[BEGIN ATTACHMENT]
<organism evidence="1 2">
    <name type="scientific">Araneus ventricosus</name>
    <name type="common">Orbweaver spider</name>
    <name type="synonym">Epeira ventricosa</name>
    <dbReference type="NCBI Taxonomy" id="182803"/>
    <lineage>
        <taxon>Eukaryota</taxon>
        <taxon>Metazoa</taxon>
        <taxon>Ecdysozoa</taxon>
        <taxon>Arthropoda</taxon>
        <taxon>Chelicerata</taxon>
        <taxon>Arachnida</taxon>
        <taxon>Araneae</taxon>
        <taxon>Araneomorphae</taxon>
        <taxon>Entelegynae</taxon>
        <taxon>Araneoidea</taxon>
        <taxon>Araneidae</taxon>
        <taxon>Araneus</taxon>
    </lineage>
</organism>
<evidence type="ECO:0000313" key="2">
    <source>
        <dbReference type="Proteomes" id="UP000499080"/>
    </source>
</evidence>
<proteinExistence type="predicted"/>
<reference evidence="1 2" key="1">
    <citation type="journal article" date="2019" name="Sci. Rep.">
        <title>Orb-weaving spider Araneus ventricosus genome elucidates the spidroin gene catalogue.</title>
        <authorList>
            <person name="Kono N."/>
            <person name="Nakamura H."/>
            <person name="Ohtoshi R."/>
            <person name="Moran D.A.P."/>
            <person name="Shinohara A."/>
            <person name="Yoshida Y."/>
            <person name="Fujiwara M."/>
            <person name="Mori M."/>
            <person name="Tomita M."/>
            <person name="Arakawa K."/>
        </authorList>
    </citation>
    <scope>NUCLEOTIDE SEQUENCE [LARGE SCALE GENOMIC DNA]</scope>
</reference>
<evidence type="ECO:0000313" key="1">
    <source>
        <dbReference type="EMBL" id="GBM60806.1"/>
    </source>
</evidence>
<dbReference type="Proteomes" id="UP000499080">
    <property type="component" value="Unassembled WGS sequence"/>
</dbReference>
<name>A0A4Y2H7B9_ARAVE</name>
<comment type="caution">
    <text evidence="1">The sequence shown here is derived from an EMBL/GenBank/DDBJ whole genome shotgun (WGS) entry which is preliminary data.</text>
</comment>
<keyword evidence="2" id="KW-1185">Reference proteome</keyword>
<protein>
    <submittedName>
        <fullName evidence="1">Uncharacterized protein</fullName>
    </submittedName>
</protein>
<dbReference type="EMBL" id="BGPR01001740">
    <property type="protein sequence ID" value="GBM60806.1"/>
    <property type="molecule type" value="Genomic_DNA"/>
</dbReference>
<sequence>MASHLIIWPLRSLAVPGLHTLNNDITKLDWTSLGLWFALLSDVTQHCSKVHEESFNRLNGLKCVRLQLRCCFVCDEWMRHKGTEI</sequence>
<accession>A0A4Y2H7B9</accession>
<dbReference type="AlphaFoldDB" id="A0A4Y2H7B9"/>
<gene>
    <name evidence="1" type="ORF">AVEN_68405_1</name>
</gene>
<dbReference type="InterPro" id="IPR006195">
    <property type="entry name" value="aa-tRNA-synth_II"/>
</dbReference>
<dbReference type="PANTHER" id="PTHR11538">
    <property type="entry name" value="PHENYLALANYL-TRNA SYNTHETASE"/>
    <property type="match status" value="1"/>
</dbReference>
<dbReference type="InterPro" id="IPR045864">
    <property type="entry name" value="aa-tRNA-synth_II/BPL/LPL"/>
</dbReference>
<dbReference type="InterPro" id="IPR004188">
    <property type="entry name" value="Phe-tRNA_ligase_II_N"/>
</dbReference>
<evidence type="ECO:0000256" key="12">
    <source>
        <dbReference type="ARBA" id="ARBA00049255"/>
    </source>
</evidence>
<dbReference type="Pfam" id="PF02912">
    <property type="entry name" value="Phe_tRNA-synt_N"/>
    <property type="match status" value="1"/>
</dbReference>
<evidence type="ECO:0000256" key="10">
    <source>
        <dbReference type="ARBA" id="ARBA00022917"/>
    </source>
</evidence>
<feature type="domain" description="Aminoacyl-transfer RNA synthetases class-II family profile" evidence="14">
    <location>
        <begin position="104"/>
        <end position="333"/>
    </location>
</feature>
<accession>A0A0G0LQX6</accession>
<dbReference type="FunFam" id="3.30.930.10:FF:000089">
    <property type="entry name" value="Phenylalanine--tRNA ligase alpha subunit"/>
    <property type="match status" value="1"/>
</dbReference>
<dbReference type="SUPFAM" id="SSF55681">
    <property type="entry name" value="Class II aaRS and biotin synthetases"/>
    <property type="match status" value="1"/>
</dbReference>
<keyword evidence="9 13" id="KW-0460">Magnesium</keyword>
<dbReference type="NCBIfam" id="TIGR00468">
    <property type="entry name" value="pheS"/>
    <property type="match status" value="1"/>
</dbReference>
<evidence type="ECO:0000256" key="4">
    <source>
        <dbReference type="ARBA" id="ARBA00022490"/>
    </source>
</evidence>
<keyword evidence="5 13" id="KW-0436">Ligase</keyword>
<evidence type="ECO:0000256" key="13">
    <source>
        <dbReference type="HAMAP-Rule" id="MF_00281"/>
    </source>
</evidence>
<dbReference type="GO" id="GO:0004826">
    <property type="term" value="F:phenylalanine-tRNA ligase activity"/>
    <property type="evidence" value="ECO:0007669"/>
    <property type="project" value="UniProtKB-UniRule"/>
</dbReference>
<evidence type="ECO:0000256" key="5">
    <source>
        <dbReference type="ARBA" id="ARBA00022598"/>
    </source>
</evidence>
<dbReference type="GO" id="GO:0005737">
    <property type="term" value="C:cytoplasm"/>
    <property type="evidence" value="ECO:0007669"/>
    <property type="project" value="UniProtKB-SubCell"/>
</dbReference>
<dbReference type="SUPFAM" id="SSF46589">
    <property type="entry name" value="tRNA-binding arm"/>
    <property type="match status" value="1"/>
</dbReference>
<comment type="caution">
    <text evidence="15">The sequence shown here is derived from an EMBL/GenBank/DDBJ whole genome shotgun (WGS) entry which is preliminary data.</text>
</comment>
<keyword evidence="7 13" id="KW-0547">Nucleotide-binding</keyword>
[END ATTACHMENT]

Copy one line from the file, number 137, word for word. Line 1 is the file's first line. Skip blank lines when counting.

    <source>